U.S. refiners give mixed reviews of GOP-backed border tax plan

Thu Feb 9, 2017 12:21pm EST
 
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By Jarrett Renshaw

NEW YORK (Reuters) - U.S. independent refiners like Phillips (PSX.N: Quote) and Valero (VLO.N: Quote) have offered mixed support for Republican efforts to boost American jobs and products, expressing concerns about how a border tax on imports could upend the energy ecosystem.

The comments by refining executives in a wave of recent earnings calls offer the first glimpse of the balancing act U.S. refiners must perform under the Trump Administration: Applaud pro-business proposals while raise alarms about protectionist policies that may hurt American consumers and perhaps their own balance sheets.

Congressional Republicans and the Trump administration are considering a basket of tax reforms, the centerpiece of which is a 20 percent tax on imports, to try to drive domestic manufacturing and energy industry growth. The tax would be offset by cutting income taxes on exports.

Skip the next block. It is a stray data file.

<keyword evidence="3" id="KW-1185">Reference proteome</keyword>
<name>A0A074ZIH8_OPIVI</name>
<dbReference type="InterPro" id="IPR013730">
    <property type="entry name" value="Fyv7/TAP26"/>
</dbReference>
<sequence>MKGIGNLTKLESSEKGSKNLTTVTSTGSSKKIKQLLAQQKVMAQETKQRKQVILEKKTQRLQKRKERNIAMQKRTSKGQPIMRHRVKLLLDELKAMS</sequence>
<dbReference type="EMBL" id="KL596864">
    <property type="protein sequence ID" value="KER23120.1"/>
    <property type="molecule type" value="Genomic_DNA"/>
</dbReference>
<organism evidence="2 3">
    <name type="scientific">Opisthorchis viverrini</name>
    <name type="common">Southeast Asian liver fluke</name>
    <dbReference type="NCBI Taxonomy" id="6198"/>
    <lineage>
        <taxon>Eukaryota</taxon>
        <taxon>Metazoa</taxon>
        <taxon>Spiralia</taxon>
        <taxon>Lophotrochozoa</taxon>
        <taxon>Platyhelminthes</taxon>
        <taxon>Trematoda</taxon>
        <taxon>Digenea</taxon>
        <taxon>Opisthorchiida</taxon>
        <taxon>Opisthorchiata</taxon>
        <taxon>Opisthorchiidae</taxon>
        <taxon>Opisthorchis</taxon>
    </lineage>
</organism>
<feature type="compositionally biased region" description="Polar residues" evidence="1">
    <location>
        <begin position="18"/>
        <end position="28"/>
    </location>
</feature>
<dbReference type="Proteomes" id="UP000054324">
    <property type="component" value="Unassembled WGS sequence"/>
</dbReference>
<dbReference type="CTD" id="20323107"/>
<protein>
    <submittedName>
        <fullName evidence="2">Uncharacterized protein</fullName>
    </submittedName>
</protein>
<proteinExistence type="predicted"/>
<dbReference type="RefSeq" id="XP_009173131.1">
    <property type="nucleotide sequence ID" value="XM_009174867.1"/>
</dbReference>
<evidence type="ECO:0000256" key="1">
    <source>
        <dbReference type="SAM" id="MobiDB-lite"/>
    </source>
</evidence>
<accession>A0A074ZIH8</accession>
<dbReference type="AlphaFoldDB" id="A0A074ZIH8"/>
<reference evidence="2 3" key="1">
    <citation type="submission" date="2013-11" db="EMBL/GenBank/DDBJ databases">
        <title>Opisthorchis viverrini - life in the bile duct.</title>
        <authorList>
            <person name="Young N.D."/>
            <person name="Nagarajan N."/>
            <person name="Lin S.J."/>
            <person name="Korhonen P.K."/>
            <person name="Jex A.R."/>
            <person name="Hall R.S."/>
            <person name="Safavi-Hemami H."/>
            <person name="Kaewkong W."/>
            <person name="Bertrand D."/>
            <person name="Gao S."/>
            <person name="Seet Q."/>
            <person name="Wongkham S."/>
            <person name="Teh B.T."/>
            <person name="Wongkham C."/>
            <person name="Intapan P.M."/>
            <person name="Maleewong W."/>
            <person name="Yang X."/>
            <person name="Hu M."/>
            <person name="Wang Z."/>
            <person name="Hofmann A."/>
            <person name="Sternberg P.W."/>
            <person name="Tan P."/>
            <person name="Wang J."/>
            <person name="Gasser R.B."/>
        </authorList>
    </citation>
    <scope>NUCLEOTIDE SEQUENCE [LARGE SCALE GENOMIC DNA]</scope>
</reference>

Refining executives warned the reforms would have significant consequences for the U.S. refining industry that imports around 40 percent of its daily crude oil needs, and the consumer was most likely the one to get hit.

"If it were to pass, we'll be able to be flexible. We'll be able to move the price onto the consumer,” Marathon Petroleum Chief Executive Gary Heminger said.

GAS UP 30-40 CENTS ON BORDER TAX

It is not clear that refineries would easily be able to absorb more U.S. light, sweet crude when many of them are designed to refine heavier grades of oil from Canada and Saudi Arabia.   Continued...

 
The Phillips 66 refinery is viewed from the air in Carson, California, U.S. on August 5, 2015.   REUTERS/Mike Blake/File Photo